There are certain similarities between Namibia and Libya. One of them is that Namibia is a rich country so was Lybia during the days of murdered leader Muammar Gaddafi.
At some point Libya’s standard of living was higher than that of Britain. At some point say every Lybian was given accommodation, sanitation, electricity and oil for close to nothing. Such were the exploits of the Lybian strong man who fortunately or unfortunately died a painful death that almost reduced him to villain.
Although there are so many theories to the death of Gadhafi we all cannot take away the fact that he did what he had to do for his people. In Lybia housing was a prerogative of the Government and the state made sure that every Libyan had somewhere to put their heads on the pillow at the end of the day. In fact those that were in the close cobal of Gadhaffi used to joke that it was only in Libya were every citizen was forced to sleep in a house as there was no need for homelessness as the Government gave the houses for free.
These are some of the traits that Namibia as a country can take from the Libyan way of dealing with unavailability of accommodation. There was no electricity bill in Libya; electricity was free for all its citizens, There was no interest on loans, banks in Libya are state-owned and loans given to all its citizens at zero percent interest by law, a home was considered a human right in Libya and all newlyweds in Libya receive $60,000 dinar (U.S.$50,000) by the government to buy their first apartment so to help start up the family.
The Government in Lybia used a model where they distributed accommodation to all the newly wedded couples in a bid to have the country to deal with homelessness. Lybia’s model worked exceptionally well and even saw Libyans living a life that far much better than countries like Portugal and Ireland.
The following are some of the benefits that Government of Libya assured their citizens.
1. Education and medical treatments are free in Libya. Before Gaddafi only 25 percent of Libyans were literate. Today, the figure is 83 percent.
2. Should Libyans want to take up farming career, they would receive farming land, a farming house, equipment’s, seeds and livestock to kick start their farms are all for free.
3. If Libyans cannot find the education or medical facilities they need, the government funds them to go abroad, for it is not only paid for, but they get a U.S.$2,300/month for accommodation and car allowance.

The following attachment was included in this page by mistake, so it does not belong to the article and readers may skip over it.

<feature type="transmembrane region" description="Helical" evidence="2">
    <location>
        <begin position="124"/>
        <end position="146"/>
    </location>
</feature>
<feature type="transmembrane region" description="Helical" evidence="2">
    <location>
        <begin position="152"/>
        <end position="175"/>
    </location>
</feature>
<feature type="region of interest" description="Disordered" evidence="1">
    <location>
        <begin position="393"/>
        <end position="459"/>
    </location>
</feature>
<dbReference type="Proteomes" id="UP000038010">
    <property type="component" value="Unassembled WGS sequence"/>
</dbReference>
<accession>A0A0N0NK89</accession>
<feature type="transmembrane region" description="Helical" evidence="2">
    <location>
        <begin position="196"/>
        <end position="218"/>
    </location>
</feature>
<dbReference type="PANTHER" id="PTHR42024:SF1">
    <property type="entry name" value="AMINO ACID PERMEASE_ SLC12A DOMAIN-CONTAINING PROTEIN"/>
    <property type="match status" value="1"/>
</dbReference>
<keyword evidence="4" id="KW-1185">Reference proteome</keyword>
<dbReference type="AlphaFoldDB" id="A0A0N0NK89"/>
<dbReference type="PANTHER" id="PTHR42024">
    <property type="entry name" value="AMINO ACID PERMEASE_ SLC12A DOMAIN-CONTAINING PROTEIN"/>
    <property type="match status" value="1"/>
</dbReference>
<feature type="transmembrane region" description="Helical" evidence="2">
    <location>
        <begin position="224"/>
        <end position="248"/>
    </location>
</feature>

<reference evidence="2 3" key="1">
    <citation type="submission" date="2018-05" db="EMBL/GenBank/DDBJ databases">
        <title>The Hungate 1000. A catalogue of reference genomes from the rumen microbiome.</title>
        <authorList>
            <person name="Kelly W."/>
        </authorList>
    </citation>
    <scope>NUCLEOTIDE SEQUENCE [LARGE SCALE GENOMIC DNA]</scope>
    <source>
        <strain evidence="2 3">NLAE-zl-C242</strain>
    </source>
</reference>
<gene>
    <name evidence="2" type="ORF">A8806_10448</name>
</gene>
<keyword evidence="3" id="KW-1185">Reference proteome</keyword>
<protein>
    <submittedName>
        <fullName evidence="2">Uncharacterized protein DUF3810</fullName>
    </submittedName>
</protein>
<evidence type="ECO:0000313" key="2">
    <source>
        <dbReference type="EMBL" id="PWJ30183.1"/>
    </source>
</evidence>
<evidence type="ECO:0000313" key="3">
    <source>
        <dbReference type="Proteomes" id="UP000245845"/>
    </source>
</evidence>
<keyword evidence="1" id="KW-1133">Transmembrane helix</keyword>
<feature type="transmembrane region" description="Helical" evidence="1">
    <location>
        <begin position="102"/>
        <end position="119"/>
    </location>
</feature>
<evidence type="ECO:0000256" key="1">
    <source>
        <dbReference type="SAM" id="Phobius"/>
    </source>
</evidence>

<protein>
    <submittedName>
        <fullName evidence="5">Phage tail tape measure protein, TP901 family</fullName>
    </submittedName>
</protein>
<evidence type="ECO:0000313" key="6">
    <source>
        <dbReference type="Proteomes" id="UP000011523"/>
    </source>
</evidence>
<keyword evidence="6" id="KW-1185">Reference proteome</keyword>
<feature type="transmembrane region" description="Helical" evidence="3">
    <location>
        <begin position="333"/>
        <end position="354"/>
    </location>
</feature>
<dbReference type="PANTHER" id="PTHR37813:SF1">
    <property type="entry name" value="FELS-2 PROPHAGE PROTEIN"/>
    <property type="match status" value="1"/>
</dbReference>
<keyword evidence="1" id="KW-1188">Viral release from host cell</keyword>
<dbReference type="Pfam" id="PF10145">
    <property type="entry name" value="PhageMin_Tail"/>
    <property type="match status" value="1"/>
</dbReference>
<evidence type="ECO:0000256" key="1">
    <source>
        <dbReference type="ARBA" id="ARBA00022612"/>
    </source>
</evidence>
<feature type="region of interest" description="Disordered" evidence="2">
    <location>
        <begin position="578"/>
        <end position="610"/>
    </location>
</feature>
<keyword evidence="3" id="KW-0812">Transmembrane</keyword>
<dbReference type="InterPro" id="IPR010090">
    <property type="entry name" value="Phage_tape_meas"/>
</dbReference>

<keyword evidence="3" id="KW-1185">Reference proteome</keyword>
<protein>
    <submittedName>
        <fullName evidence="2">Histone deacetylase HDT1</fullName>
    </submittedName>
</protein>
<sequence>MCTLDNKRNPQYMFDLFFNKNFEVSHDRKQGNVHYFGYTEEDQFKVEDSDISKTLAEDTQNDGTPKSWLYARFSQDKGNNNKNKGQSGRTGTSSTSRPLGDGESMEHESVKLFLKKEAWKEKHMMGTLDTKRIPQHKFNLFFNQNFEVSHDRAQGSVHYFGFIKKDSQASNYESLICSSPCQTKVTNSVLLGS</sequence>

4. If a Libyan buys a car, the government subsidizes 50 percent of the price.
5. The price of petrol in Libya is $0.14 per liter.
6. Libya has no external debt and its reserves amounting to $150 billion are now frozen globally.
7. If a Libyan is unable to get employment after graduation the state would pay the average salary of the profession, as if he or she is employed, until employment is found.
8. A portion of every Libyan oil sale is credited directly to the bank accounts of all Libyan citizens.
9. A mother who gives birth to a child receive U.S.$5,000.
10. 40 loaves of bread in Libya costs $0.15.
11. 25 percent of Libyans have a university degree.
12. Gaddafi carried out the world’s largest irrigation project, known as the Great Manmade River project, to make water readily available throughout the desert country.
Coming closer to Namibia one does not understand how as a country we failed to implement a brilliant idea like the mass housing concept.
On paper the mass housing concept was probably the best that we ever had since independence and our Government has the resources to drive such an idea but somehow we are stuck with it.
Just like the Libyans used proceeds made from selling their oil to develop their infrastructure and standard of living for their people. For a country that has the fourth highest production of uranium in the world and is blessed with diamonds which are arguably the most sort after minerals not to have accommodation for only 2 million citizens is unexplainable.
+ Perhaps Government can use the same building brigades that were used in Libya where the army was used to build low income housing units.